For example, imagine that researchers want to know if there is a difference between men and women who are <40 years old compared to those >40 years old on how they rate the taste of a new product. This means that there are four (4) different groups that are being compared in a "factorial" manner: 1) Men that are <40 years old, 2) women that are <40 years old, 3) men that are >40 years old, and 4) women that are >40 years old. These four group means and standard deviations are being compared using the fixed-effects ANOVA.

If the interaction

If the interaction

3. If any of the "factors" or the interaction had a

The first table,

The second table,

If a

if a

4. Finally, look at the last table entitled

From the example above, it would show how men and women of different age groups differed on how they rated the taste of the product. The researchers would then have evidence that could inform upon targeting advertisements to consumers in the marketplace.

5. Look at the graph for a visual depiction of the interaction effect. The means for all four groups are plotted.

**Tests of Between-Subjects Effects**, under the**Sig.**column. These are the*p*-values that are interpreted. Researchers want to focus specifically on the*p*-values for the two "factors" and the interaction.If a

*p*-value is**LESS THAN .05**for one or both of the "factors," this means that there is a statistically significant difference between the independent groups or levels of the categorical variable.If a

*p*-value is**MORE THAN .05**for one or both of the "factors," this means that there is**NOT**a statistically significant difference between the independent groups or levels of the categorical variable.2. Researchers are running this statistic to see if these two "factor" variables account for more of the variance in the continuous outcome variable when put together versus when they are assessed in a mutually exclusive (univariate) fashion. The interaction effect tests to see if the continuous outcome is different across levels of the first "factor" and second "factor" concurrently.

For example, imagine that researchers want to know if there is a difference between men and women who are <40 years old compared to those >40 years old on how they rate the taste of a new product. This means that there are four (4) different groups that are being compared in a "factorial" manner: 1) Men that are <40 years old, 2) women that are <40 years old, 3) men that are >40 years old, and 4) women that are >40 years old. These four group means and standard deviations are being compared using the fixed-effects ANOVA.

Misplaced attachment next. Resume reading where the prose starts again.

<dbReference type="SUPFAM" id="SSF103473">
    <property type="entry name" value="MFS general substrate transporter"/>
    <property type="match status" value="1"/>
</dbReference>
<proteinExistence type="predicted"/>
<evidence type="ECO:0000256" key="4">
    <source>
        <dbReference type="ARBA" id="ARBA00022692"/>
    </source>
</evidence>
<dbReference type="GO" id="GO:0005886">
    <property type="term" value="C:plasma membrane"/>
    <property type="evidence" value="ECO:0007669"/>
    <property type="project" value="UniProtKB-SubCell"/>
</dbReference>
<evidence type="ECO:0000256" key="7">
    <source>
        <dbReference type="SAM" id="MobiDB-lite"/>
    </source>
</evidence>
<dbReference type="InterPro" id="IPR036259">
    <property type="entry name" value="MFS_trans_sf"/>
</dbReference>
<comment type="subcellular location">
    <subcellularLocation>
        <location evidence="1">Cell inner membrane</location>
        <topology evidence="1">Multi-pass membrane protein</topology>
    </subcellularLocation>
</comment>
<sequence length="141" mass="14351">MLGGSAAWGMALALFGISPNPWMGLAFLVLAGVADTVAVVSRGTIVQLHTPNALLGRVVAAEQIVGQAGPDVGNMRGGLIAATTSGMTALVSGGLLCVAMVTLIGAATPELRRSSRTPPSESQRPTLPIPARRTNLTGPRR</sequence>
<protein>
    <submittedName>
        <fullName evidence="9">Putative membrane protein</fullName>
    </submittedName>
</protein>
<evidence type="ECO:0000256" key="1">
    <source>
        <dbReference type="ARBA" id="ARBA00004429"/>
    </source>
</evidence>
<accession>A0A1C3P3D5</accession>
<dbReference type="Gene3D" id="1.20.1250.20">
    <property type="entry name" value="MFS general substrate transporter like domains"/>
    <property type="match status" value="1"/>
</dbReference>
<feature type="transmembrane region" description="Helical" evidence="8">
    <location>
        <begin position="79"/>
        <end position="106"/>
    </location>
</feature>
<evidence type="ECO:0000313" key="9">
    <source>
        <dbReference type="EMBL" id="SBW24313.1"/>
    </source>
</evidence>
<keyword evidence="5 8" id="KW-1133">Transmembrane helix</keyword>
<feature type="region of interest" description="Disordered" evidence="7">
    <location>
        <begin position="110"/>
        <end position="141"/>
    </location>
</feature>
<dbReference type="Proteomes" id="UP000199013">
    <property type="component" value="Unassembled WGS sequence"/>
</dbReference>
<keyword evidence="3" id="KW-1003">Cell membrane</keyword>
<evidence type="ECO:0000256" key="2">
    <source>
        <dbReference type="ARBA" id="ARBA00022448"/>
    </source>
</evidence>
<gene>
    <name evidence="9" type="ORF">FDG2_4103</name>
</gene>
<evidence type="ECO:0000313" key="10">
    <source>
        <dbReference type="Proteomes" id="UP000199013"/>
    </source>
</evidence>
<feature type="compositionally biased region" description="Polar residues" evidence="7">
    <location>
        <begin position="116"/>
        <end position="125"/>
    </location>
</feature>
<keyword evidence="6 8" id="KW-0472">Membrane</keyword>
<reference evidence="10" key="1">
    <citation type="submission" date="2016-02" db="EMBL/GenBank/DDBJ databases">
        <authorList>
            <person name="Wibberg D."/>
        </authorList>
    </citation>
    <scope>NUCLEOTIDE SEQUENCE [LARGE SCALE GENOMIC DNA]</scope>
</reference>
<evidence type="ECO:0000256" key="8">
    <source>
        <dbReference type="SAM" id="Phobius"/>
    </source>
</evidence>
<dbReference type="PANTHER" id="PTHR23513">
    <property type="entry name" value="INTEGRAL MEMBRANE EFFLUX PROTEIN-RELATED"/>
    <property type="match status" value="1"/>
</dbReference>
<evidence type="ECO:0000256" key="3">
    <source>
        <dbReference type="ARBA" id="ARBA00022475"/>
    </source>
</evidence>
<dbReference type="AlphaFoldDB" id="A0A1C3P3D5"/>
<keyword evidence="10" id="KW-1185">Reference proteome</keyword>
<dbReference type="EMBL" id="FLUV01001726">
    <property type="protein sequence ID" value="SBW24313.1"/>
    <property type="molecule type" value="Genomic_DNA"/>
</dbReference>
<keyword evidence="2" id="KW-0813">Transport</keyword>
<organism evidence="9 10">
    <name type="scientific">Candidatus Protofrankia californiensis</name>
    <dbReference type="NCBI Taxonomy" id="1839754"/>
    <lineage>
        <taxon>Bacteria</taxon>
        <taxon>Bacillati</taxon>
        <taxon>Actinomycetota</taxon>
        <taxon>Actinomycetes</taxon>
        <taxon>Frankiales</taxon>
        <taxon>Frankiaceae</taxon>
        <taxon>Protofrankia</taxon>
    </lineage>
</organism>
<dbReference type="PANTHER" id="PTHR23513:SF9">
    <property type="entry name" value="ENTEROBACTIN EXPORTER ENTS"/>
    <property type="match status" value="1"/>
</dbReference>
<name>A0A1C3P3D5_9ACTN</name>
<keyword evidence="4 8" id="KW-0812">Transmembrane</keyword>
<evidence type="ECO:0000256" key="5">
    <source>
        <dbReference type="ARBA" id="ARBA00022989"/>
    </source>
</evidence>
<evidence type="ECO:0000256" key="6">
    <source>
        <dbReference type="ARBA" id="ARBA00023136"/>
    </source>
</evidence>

If the interaction

*p*-value is**LESS THAN .05**, then researchers have evidence of a significant main interaction effect, meaning that there is some sort of difference going on among the four groups (just like the main effect of an ANOVA).If the interaction

*p*-value is**MORE THAN .05**, then there is**NOT**a significant difference amongst the four groups and no interaction between the two "factor" variables.3. If any of the "factors" or the interaction had a

*p*-value**LESS THAN .05**, scroll down to the**Estimated Marginal Means**section of the SPSS output. Researchers will see the "factor" variable names with tables underneath them.The first table,

**Estimates**, has the mean and standard error with 95% CIs of the mean for each level of the "factor" variable.The second table,

**Pairwise Comparisons**, has the*p*-values associated with comparing each independent group or level of the categorical "factor" variable. These tests are similar to the post hoc tests run in regular ANOVAs. Researchers have to explain where among the independent groups or levels of the "factor" that the differences exist.If a

*p*-value in the**Sig.**column of the**Pairwise Comparisons**table is**LESS THAN .05**, then researchers have evidence of a statistically significant difference between the independent groups or levels of the "factor" variable.if a

*p*-value in the**Sig.**column of the**Pairwise Comparisons**table is**MORE THAN .05**, then researchers do**NOT**have evidence of a statistically significant difference between the independent groups or levels of the "factor" variable.4. Finally, look at the last table entitled

**"****Factor 1"*"Factor 2****."**These are the**marginal means of the interaction effect**that researchers are testing for with the factorial ANOVA. If the*p*-value associated with the interaction was significant back up in the**Between-Subjects Effects**table, then these are the means associated with that significant interaction. It shows how the four groups differed in regards to their means.From the example above, it would show how men and women of different age groups differed on how they rated the taste of the product. The researchers would then have evidence that could inform upon targeting advertisements to consumers in the marketplace.

5. Look at the graph for a visual depiction of the interaction effect. The means for all four groups are plotted.

The above stated methods and output relates to a simple 2x2 factorial design.

**A fixed effects ANOVA can be run on categorical variables with more than two independent groups or levels of a "factor."**For instance, if researchers wanted to compare 1) young adults from the Southeastern United States, Pacific Northwest, and Midwest that have a salary 2) less than $30,000 a year, a salary between $30,001 - $50,000 a year, and a salary of $50,001 or more a year, then theu would have a 3 (SE US, PN US, MW US) X 3 (<$30,000, $30,001-$50,000, >%50,000) factorial ANOVA with nine different independent group means being compared.Click on the

**Download Database**and**Download Data Dictionary**buttons for a configured database and data dictionary for fixed-effects ANOVA.**Click on the****Validation of Statistical Findings**button to learn more about bootstrap, split-group, and jack-knife validation methods.## Statistician Services for Professionals